Keith Humphreys directs us to a new paper by SMART Recovery UK in support of mutual aid groups in general. It’s well written and avoids sectarian arguments of 12 step vs. SMART.
Although there is an extensive body of research into Mutual Aid, most studies are methodologically weak, typically describing correlations without the ability to infer causation (see Appendix A). This has led some commentators to conclude that there is little or no evidence for this form of support. We conclude that this is an out-dated position. The increasing numbers of higher quality studies, along with extensive corroborative research supports more robust conclusions.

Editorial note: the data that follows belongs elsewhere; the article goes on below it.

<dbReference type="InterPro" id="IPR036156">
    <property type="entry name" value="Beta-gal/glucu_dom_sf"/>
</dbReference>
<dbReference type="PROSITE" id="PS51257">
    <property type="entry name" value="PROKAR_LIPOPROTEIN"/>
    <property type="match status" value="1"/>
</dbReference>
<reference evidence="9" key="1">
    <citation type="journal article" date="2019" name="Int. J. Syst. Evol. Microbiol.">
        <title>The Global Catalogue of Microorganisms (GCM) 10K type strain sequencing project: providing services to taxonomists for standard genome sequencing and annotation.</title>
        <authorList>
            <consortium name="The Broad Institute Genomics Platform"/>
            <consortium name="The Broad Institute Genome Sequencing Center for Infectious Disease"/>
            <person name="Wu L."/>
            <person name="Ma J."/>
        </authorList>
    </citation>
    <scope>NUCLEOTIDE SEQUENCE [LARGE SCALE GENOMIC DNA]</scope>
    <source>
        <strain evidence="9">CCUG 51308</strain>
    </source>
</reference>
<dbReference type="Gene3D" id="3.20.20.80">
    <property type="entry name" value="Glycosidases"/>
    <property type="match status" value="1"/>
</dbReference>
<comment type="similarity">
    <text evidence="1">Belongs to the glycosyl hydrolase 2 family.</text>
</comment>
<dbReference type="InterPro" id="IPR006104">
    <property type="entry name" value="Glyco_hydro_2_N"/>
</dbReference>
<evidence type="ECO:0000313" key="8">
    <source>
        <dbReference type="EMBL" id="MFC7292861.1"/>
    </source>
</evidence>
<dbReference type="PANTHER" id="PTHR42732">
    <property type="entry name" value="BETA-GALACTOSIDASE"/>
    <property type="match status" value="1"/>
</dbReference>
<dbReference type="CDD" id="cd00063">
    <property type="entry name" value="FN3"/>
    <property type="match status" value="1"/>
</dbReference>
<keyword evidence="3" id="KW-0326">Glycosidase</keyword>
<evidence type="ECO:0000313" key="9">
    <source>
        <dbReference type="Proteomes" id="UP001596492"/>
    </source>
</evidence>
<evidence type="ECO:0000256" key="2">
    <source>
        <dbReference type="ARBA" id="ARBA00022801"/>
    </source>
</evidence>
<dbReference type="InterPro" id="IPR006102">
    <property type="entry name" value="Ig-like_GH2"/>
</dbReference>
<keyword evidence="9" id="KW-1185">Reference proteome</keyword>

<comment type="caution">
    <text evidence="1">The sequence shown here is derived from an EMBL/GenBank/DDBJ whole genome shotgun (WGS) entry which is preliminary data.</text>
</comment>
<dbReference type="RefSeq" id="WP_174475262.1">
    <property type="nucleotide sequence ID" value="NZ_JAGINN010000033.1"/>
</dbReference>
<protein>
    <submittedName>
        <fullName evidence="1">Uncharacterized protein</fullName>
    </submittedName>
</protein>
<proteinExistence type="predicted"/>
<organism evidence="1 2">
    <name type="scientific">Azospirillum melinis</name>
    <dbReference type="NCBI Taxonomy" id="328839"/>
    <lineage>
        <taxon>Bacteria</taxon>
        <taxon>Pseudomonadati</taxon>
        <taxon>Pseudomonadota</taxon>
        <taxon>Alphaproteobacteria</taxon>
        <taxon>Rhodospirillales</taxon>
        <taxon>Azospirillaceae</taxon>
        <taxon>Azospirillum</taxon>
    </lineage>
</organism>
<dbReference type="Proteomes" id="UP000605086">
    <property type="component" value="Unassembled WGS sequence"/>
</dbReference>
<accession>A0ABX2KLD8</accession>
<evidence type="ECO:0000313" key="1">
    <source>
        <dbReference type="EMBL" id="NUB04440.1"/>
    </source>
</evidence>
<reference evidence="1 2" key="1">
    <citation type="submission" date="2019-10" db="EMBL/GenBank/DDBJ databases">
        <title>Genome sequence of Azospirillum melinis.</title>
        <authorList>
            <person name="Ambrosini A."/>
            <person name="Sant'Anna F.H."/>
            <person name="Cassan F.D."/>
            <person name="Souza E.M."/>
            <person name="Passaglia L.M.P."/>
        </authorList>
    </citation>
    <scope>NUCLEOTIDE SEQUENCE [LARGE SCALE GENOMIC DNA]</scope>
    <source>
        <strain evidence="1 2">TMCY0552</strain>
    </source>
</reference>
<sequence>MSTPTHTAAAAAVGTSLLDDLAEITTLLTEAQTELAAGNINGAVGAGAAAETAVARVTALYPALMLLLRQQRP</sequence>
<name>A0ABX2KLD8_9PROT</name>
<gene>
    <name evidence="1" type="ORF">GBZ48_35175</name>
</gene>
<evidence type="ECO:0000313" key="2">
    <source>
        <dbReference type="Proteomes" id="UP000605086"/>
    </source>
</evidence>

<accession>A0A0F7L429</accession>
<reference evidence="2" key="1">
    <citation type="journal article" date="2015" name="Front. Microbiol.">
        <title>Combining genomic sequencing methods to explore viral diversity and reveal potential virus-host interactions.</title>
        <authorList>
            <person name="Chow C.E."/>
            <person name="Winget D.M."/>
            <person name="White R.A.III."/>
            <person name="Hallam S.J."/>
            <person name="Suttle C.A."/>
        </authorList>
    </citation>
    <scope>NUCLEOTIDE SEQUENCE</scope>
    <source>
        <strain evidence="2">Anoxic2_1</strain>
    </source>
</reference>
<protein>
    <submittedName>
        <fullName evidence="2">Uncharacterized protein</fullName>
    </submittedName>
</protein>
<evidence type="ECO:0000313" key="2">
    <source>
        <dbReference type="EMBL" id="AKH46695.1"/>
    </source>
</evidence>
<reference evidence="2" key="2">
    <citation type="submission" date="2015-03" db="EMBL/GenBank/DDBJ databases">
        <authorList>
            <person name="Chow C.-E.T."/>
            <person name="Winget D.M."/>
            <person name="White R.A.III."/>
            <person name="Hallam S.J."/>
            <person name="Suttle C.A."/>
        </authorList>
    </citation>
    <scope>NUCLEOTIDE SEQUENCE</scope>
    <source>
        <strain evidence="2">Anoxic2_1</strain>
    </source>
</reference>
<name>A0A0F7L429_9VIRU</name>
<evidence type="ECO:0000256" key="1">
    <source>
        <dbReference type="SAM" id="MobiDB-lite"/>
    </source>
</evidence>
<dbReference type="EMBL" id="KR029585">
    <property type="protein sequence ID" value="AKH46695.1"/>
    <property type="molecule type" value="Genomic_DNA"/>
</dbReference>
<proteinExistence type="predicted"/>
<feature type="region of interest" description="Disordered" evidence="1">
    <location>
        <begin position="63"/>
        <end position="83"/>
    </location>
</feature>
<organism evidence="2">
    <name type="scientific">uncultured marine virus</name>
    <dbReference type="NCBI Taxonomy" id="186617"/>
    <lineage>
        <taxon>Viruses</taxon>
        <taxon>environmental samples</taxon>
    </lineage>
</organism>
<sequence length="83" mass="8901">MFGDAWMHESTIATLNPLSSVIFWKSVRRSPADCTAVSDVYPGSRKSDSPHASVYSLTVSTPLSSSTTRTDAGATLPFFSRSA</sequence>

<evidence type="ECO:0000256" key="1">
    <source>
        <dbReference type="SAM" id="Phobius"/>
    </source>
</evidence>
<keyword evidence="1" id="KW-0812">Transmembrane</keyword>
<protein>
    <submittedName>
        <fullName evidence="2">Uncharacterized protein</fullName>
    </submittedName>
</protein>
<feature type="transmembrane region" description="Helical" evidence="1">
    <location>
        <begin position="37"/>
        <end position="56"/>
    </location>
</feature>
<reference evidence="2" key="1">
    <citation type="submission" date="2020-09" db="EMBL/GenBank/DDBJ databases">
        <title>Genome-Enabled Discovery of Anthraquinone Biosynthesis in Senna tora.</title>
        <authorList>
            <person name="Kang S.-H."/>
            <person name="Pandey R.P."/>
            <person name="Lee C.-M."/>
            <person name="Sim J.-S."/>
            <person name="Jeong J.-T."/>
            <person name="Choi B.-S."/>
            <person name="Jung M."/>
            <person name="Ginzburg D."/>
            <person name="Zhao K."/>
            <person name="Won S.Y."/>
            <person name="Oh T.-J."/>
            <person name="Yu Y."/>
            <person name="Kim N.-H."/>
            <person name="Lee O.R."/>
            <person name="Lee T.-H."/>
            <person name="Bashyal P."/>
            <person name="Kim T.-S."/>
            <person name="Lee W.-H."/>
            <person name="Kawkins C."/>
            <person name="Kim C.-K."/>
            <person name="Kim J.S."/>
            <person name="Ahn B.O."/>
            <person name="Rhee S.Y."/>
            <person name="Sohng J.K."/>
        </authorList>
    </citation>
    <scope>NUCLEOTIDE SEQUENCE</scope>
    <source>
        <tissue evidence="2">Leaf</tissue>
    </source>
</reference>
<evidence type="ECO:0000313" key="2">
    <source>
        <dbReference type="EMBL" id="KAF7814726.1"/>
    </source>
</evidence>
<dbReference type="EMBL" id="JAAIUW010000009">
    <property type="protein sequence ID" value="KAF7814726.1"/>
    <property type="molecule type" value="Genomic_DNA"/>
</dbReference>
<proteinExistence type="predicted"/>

There is strong evidence that participation in Mutual Aid groups improves recovery outcomes and evidence that greater levels of participation are associated with better outcomes.